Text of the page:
Govt. breaks down Budget for businesses at CCC forum
Friday, 6 February 2015 00:03
Finance Minister Ravi Karunanayake last week assured that the new Government had no intentions of privatising State-Owned Enterprises (SOEs), but would certainly “infuse the efficient private sector management.”
Following the Interim Budget 2015 Forum, organised by the Ceylon Chamber of Commerce last week, Minister Karunanayake said this in response to a question about SOEs.
“SOEs will not be privatised, but certainly the efficient private sector management will be infused, because that was one major political problem that was there. No SOEs will run at a lost in the next two years, everything will be converted into productive money-making companies.”
Illustrating the Government’s strategy to move forward with the “inherited budget deficit”, he said: “Our achievements of budgets in previous years have always been 85%-86%. So, we didn’t want to go empty because we need to be financially responsible. That was one of the questions the people had, so we at this particular moment are getting the numbers together, what we have presented to you as the budget deficit will certainly be the actual situation that is given to you all.
“Revenue is Rs. 1,532 billion at the moment, while debt servicing is Rs. 848 billion in capital Rs. 428 billion in interest payment, which makes it all Rs. 1,300 billion about 82% of revenue. The total cost is Rs. 3,520 billion.
“Now, what we have basically done is reduce certain unwanted capital costs and brought down the recurrent expenditure in the short run that we feel is important and brought in a revenue that will help to buffer as you can see. We can’t be taking too much from the recurrent areas because those are committed costs already. So, if we try to mess around with that I’m sure Dr. Coomaraswamy and others would be more determined. Hence, what we’ve done is, we’ve just scraped the unwanted ones to give you more transparency,” he added.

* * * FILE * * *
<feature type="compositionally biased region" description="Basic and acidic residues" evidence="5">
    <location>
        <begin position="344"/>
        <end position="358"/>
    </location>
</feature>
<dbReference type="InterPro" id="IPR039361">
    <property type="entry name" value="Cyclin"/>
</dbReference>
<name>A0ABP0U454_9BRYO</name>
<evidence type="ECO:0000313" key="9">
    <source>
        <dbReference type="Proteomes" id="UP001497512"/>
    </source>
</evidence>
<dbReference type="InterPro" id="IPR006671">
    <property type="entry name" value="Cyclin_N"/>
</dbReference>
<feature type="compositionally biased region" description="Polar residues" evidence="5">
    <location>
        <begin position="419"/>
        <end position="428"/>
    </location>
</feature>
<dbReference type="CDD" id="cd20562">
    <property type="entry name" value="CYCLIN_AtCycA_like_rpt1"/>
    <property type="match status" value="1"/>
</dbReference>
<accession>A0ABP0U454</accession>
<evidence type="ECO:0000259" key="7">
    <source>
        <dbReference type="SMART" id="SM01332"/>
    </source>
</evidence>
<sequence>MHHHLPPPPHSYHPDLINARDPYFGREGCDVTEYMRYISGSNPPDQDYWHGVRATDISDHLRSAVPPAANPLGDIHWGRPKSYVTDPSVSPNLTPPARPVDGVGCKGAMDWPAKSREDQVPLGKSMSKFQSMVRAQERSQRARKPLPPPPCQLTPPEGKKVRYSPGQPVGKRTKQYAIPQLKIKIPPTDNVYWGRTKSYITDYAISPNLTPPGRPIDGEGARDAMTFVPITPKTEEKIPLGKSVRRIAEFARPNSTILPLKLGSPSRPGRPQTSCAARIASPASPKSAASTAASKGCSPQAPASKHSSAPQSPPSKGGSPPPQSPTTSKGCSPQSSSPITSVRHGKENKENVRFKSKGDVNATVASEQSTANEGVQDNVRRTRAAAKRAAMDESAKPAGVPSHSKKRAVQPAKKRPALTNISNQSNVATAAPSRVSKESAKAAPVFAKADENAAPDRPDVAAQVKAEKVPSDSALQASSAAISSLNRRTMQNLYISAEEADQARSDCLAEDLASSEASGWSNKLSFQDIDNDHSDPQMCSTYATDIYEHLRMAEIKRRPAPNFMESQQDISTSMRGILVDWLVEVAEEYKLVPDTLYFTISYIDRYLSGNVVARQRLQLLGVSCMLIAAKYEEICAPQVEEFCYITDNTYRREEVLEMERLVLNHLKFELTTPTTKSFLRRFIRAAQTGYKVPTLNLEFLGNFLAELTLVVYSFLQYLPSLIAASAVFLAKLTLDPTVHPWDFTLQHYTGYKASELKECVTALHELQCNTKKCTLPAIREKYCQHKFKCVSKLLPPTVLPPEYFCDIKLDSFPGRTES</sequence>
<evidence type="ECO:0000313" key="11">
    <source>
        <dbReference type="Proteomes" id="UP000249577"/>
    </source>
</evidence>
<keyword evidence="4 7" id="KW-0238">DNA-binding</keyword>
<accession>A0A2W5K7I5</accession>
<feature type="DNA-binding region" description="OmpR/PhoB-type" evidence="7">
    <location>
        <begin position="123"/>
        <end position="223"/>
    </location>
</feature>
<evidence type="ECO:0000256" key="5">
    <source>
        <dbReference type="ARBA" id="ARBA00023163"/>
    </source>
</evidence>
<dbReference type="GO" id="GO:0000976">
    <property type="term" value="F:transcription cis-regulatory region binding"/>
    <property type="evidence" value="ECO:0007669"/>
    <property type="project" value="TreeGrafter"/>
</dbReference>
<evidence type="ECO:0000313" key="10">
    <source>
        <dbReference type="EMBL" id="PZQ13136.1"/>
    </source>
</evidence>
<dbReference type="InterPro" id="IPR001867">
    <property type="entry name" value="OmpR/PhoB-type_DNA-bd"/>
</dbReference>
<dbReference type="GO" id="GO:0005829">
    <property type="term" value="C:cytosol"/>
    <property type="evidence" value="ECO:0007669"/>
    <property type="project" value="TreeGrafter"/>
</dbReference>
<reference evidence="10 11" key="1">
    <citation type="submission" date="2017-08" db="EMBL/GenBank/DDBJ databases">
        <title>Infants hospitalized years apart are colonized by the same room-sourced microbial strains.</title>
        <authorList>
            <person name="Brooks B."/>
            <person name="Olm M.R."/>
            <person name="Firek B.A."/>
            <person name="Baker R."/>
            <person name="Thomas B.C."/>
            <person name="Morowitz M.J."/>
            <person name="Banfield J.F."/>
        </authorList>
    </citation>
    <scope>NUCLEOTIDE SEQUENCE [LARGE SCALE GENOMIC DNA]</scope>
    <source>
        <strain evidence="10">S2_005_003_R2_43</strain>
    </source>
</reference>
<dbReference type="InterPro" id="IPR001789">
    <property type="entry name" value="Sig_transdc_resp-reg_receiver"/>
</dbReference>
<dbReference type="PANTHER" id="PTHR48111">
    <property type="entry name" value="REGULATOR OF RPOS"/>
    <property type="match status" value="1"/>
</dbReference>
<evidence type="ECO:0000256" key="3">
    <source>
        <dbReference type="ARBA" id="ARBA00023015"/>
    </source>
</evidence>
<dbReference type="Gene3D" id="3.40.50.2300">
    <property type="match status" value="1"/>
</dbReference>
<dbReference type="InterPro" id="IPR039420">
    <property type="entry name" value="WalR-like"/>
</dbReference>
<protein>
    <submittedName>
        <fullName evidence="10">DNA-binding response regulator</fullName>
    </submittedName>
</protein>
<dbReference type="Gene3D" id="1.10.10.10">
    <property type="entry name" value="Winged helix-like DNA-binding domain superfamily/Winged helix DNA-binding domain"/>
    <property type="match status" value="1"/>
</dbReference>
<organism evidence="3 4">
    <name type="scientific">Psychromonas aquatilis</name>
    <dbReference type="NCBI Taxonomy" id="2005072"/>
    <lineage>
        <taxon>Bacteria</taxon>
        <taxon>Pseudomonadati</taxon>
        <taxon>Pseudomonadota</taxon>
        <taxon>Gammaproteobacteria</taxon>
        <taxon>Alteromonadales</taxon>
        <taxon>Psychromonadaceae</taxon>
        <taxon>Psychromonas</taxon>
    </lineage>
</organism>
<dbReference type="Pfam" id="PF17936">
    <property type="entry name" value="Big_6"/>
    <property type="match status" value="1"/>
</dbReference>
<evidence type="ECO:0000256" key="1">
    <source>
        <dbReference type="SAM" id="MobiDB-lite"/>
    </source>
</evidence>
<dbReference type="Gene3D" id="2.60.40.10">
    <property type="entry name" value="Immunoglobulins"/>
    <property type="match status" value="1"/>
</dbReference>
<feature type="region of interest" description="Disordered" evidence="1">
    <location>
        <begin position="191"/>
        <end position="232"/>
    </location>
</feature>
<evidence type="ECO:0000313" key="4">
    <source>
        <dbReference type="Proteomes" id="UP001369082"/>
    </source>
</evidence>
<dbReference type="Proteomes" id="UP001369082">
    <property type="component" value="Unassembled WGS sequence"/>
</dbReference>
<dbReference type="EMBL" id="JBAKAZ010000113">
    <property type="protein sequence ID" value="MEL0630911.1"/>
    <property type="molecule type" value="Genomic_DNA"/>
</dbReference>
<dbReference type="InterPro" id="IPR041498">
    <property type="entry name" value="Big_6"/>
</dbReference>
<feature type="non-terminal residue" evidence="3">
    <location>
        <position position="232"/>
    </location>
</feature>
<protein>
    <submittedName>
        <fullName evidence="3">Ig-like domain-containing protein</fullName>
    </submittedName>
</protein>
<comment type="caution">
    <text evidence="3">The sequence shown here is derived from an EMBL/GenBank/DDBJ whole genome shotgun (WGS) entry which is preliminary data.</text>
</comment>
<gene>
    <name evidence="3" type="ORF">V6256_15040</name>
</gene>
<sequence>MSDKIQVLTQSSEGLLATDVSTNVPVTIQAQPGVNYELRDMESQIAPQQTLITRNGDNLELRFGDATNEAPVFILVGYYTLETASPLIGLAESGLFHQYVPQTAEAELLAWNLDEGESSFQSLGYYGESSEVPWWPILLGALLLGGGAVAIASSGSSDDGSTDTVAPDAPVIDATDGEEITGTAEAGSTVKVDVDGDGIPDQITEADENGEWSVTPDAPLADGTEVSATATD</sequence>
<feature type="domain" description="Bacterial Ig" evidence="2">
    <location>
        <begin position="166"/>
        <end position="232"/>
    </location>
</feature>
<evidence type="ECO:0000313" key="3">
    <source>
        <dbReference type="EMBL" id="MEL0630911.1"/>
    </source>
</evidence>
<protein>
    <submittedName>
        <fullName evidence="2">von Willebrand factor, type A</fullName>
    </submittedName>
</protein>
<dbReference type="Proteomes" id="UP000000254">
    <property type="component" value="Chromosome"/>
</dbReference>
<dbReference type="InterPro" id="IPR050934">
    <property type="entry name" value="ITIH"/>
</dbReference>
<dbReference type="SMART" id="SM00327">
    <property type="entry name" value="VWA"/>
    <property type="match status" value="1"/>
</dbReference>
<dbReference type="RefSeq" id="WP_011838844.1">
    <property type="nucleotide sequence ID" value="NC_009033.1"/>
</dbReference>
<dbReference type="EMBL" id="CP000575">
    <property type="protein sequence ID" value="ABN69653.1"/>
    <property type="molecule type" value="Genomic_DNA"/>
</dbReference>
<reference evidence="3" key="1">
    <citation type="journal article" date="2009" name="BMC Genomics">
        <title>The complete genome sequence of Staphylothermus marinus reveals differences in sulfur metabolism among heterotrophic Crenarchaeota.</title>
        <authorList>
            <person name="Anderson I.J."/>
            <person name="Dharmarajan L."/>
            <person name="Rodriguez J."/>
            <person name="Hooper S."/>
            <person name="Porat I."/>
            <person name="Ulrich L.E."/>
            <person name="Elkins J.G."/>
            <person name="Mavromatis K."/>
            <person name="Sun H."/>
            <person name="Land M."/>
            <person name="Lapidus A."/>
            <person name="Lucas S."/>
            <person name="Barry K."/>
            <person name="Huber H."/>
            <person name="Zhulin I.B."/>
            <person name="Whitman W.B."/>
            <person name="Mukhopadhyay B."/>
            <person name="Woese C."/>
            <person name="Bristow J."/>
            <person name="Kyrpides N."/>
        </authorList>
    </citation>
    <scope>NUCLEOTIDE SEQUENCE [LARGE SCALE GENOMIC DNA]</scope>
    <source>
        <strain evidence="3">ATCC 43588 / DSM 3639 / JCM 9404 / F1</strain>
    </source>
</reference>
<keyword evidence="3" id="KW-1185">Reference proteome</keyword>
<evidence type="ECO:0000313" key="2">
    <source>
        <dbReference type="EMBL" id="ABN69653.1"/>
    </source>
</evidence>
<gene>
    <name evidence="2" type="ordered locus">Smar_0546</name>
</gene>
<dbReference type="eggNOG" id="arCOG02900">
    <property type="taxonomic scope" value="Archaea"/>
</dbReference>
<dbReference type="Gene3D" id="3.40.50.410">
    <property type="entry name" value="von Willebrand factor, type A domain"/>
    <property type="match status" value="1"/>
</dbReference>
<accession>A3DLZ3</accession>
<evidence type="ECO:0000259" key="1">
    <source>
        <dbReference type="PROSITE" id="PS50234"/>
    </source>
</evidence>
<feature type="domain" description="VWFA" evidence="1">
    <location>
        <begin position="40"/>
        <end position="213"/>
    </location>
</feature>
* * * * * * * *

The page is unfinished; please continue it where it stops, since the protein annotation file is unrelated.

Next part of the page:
The Minister said the revenues at this particular moment were still very unclear. But the Government would certainly ensure that the additional revenue that had been brought into the system would help overcome initial shortcomings.
“Now debt servicing will certainly be the ‘most serious’ one of them all, and our first attempt would be to take off the high interest loans that we have taken and help to consolidate it before too long,” he stated.
Government’s way forward
Commenting on the Government’s way forward to increase its production while narrowing costs, he said that they had added on roughly around Rs. 230 billion to the costs additionally, and in the same process had reduced Rs. 188 billion costs that were there in the last year. To this the Government added revenue proposals which would bring in roughly around Rs. 80-90 billion.
“So, you could see that debt overwrites, we have a higher revenue than all the expenditure. This is the way we have managed to reduce the budget deficit.
“We’ve been very responsible in adding on the goodies that were given on the political stage, because after all we have to run the economy from now on. You can’t dwell on the past, but this is the economy we have inherited. Because if you look at the previous economic reports that were done by the Central Bank, even the Americans would have borrowed from us! So, that’s the type of environment that was shown to us,” he explained.
Super Gains Tax and Mansion Tax
Answering a query raised with regard to the new ‘Super Gains Tax’, Minister Karunanayake stated that the levy would only be applicable to taxable income for the 2013-2014 period for companies generating profits over Rs. 2 billion.
“We doing this on a very transparent basis and there is no witchunt on anybody, the tax will only apply on what has been declared. There are effectively 42 companies which this will apply to and we are just waiting on the final confirmation of accounts for 2013-2014 because we don’t want any of the entries to come out of the next taxable year which would have an impact on our administration.